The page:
Moten Brown to oversee athletics

Kristin Gustafson

Serving at the right hand of University President Mark Yudof has offered Tonya Moten Brown an eyeful.
In addition to managing the everyday conflicts normally addressed by a university’s president, Brown got front-row seating for the men’s basketball scandal.
On Friday, one year after wide-spread cheating allegations surfaced, Brown was officially promoted to a vice president position overseeing University athletics.
In addition to the newly added and high-profile position, Brown will keep her position as Yudof’s chief of staff. She offers an insider-administrative perspective to her new responsibilities, as well as strong values for education and accountability.
Nationally, Brown is one of very few African-American women to oversee athletics in the role of vice president.
She served as Yudof’s assistant dean at the University of Texas School of Law before Yudof joined the University three years ago.
Extremely loyal to Yudof and the University, Brown said the promotion offers her an opportunity to make positive institutional changes in an important and highly visible area at the University — athletics.

Education as a key
Other than high school cheerleading, Brown, 38, lacks an athletics background. Administrative skills and institutional priorities for student educations are more important for the position, Brown said.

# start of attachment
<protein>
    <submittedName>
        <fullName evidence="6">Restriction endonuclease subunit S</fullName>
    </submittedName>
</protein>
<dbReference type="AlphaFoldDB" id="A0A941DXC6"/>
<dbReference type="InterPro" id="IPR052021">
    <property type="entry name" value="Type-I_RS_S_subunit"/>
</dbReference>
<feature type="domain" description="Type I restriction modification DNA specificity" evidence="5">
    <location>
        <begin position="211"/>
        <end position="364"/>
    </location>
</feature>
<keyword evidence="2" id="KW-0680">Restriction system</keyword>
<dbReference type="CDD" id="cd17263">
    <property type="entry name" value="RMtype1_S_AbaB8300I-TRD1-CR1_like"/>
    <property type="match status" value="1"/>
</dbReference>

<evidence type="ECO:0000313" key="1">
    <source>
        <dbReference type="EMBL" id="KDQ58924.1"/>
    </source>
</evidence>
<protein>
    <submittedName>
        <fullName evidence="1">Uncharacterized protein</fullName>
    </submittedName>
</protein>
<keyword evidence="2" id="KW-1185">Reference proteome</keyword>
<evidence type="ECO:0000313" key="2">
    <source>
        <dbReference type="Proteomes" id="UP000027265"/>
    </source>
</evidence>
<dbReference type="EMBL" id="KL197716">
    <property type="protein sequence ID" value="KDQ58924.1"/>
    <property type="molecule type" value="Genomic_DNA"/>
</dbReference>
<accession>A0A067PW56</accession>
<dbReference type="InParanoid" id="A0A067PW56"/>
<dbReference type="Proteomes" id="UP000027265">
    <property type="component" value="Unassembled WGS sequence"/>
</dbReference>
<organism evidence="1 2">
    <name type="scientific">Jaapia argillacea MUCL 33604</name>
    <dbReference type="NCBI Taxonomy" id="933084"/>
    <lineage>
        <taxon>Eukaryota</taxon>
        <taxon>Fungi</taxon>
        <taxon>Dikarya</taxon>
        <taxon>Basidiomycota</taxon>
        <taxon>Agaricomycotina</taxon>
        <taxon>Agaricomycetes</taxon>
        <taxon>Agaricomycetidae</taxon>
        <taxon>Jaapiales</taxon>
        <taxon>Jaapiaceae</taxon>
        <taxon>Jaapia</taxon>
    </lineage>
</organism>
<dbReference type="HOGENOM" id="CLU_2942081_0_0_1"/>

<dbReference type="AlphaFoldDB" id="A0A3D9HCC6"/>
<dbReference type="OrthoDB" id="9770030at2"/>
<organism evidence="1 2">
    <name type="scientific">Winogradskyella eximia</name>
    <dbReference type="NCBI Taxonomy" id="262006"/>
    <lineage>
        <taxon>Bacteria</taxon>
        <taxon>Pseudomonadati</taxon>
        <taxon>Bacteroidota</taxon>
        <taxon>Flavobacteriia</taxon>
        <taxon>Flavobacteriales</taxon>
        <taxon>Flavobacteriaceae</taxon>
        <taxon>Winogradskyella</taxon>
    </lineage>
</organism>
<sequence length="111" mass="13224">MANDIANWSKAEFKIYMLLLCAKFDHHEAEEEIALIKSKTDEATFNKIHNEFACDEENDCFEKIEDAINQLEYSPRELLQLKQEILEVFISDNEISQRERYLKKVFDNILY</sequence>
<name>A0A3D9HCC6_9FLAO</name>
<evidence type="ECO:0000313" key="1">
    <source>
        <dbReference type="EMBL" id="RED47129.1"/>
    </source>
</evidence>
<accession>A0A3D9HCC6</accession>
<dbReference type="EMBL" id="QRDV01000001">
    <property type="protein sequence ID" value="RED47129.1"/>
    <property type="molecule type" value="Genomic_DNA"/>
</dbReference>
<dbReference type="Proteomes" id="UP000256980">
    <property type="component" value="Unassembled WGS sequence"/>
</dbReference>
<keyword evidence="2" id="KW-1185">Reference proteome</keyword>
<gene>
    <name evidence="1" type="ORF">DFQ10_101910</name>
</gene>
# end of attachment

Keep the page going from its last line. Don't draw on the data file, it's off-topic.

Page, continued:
“I recognize that I’m not hired to be a kind of super-athletics director,” Brown said. “I am being hired to bring leadership and management skills to the athletics department, and it is really up to the (athletics directors) to be responsible for the day-to-day management.”
Making sure student-athletes get the education they deserve — a priority Yudof and others made clear following the academic-misconduct investigation — parallels Brown’s value for education.
Brown was the first in her family to get a college education. Her father was drafted during the Vietnam War, then made the military his career, and her mother works for a telephone company.
“If we are really going to ever address the real inequities that exist in our society, … education is the one door that can do that,” Brown said.
Institutional choices can emphasize this value in education, she said.
For instance, she said, hiring men’s basketball coach Dan Monson brought that program “the right values in and balance between athletics and education.”
Brown said a value-driven leadership must start from the top.
“It’s how you make those kind of choices that you get those values into the institution, … and then it is a matter of accountability,” she said.

Dogged determination
Accountability is key to the University, especially as it recovers from the men’s basketball scandal.
After the investigative findings revealed cracks in the University’s checks and balances, faculty said they wanted athletics directors to report to a senior central administrative officer who reported directly to the president.
Brown — a person of “absolute integrity” and “dogged determination” — was the first choice of Fred Morrison, Faculty Consultative Committee chairman.